I assumed Dharma meant teachings. On a retreat a monk or teacher might say we will now sit for a Dharma talk or discussion. So I looked up a few definitions. Yes, there are many but I liked these few. Hope this helps you.
Buddhism (a word invented by British scholars and Christian missionaries at the beginning of the nineteenth century) is referred to in the East as Buddha-dharma or Dharma vinaya. This refers to both the system of analysis taught by the Buddha (recorded in the sutta pitaka of the Pali canon) regarding the causes of suffering (Pali: pariyatti) and the necessary course of action needed to be taken to undo these causes (Pali: patipatti). This course of action involves leading a life of moral uprightness abstaining from unwholesome behaviours and engaging in wholesome ones. Such a lifestyle as well as keeping a person out of harm’s way brings about over time a purification of any taints brought about by unskilful past activities. Buddhism is thus often referred to as “the path of purification” (Pali: Visuddhimagga) and within a Western context can be seen as an applied system of natural mental health and well-being. As with other Indian religions, the end point of this path (notwithstanding the commitment to helping others to achieve the same), the final undoing of all the internal causes of suffering, is final liberation or Moksha. This is accompanied by a profound peace of mind referred to as nirvana.
The word “dharma” has multiple meanings depending on the context in which it is used. Monier-Williams’ Sanskrit-English Dictionary lists several, including: conduct, duty, right, justice, virtue, morality, religion, religious merit, good work according to a right or rule, etc. Many other meanings have been suggested, such as law or “torah” (in the Judaic sense), “logos” (Greek), “way” (Christian) and even ‘tao” (Chinese). None of these is entirely accurate and none conveys the full force of the term in Sanskrit. Dharma has no equivalent in the Western lexicon.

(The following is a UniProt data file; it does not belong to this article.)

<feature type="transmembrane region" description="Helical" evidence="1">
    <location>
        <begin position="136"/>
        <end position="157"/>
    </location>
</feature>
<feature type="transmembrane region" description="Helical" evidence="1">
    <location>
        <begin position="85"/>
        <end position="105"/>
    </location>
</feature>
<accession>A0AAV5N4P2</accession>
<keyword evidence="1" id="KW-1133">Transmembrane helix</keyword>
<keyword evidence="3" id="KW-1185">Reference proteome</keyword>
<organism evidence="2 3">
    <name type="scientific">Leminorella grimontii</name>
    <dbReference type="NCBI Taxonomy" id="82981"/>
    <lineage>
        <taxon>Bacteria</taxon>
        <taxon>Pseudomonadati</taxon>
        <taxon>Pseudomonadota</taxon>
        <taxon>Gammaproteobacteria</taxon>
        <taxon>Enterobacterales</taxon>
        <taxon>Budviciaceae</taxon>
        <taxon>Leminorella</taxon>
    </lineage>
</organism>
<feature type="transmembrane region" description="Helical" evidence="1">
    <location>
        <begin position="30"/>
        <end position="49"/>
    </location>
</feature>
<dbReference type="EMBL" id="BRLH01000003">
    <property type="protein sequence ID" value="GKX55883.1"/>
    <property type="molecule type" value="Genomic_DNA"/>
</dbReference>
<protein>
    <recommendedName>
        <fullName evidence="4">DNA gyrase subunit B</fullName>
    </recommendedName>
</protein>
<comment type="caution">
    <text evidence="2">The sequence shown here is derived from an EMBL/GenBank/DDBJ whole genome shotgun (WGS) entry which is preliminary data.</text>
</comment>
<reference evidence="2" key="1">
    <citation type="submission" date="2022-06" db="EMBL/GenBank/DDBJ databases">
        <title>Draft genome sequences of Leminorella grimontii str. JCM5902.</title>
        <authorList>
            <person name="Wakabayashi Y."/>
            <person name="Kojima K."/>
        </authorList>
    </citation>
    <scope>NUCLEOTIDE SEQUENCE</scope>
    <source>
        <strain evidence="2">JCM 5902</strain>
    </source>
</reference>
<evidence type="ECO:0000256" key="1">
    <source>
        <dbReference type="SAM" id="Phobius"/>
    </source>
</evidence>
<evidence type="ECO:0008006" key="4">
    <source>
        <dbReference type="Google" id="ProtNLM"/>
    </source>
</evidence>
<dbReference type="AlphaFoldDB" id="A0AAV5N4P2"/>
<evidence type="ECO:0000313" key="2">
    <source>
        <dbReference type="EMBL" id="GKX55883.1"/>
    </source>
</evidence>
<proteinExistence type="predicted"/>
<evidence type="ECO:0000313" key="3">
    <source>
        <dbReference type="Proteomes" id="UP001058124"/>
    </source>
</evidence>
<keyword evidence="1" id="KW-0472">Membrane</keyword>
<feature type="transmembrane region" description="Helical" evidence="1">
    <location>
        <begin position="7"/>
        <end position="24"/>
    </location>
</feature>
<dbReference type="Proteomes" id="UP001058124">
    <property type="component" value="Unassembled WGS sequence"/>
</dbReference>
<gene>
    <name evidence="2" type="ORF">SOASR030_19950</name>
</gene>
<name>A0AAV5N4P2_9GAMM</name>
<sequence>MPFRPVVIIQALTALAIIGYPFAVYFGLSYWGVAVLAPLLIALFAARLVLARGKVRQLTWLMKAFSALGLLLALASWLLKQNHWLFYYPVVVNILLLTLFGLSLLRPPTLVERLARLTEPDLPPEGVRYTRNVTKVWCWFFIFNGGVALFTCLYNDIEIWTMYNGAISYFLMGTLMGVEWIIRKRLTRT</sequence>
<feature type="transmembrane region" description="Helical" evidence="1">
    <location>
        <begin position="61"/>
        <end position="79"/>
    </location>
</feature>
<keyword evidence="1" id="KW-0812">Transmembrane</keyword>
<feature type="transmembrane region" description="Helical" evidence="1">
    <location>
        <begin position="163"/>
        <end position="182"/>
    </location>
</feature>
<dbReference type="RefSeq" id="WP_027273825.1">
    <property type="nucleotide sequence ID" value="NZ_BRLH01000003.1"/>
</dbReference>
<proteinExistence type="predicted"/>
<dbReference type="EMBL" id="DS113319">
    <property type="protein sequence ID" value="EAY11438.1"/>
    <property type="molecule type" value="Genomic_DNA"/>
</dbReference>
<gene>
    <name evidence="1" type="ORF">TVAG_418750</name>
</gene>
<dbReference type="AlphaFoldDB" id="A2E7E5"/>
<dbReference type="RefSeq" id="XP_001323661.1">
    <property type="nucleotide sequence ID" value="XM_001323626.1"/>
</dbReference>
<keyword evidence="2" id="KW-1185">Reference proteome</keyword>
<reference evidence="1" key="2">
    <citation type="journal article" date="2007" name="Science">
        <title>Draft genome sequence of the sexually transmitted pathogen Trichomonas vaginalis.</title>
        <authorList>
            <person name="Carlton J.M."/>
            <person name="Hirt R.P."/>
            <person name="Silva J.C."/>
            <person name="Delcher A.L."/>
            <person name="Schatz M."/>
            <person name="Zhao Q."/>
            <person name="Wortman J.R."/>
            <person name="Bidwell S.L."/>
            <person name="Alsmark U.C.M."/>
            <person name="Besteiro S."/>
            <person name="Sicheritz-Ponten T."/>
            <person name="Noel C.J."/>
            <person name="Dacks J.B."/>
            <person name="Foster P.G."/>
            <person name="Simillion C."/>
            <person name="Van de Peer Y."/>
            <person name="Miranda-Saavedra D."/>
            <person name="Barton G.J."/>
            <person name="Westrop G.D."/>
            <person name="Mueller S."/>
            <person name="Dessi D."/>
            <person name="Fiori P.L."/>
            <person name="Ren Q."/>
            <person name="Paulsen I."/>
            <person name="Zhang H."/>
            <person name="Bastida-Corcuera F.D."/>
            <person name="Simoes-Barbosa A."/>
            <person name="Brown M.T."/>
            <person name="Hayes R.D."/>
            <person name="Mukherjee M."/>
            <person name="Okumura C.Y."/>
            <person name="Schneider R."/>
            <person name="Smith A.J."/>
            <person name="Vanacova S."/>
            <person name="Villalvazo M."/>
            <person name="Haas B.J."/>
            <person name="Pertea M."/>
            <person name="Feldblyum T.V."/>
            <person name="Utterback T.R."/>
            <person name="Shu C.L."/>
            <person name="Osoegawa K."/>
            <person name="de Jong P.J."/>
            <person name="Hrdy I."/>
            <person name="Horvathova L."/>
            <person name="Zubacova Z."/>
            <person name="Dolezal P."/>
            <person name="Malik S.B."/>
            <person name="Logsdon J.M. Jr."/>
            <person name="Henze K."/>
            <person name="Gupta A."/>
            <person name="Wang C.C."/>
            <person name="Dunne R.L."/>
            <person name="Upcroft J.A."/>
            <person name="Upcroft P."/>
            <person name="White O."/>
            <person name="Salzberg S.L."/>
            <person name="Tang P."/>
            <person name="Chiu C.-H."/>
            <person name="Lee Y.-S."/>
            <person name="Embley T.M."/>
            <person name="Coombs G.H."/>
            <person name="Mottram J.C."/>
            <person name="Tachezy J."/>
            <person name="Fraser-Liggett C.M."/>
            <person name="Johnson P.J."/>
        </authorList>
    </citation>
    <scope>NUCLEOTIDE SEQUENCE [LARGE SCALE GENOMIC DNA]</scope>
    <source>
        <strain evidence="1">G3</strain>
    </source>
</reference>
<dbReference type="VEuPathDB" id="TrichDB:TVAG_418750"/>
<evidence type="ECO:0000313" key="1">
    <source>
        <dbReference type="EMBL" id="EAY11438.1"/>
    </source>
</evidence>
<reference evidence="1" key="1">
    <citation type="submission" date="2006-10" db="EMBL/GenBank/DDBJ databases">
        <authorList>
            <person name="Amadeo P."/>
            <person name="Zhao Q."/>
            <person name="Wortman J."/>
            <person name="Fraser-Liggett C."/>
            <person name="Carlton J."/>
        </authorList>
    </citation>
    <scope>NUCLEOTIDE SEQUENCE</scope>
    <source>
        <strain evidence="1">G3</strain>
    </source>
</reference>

Dharma has the Sanskrit root dhri, which means “that which upholds” or “that without which nothing can stand” or “that which maintains the stability and harmony of the universe.” Dharma encompasses the natural, innate behavior of things, duty, law, ethics, virtue, etc. Every entity in the cosmos has its particular dharma — from the electron, which has the dharma to move in a certain manner, to the clouds, galaxies, plants, insects, and of course, man. Man’s understanding of the dharma of inanimate things is what we now call physics.
Buddha’s Teachings are known as the Dharma.
Dharma means “protection”. By practicing Buddha’s teachings we protect ourself from suffering and problems. All the problems we experience during daily life originate from negative states of mind, and the method for eliminating negative states of mind is to practice Dharma. Practicing Dharma is the supreme method for improving the quality of our human life. The quality of life depends not upon external development or material progress, but upon the inner development of peace and happiness.
For example, in the past many Buddhists lived in poor and underdeveloped countries, but they were able to find pure, lasting happiness by practising the Teachings of Buddha. If we integrate Buddha’s teachings into our daily life, we will be able to solve all our inner problems and attain a truly peaceful mind. Without inner peace, outer peace is impossible. If we first establish peace within our minds by training in spiritual paths, outer peace will come naturally; but if we do not, world peace will never be achieved, no matter how many people campaign for it.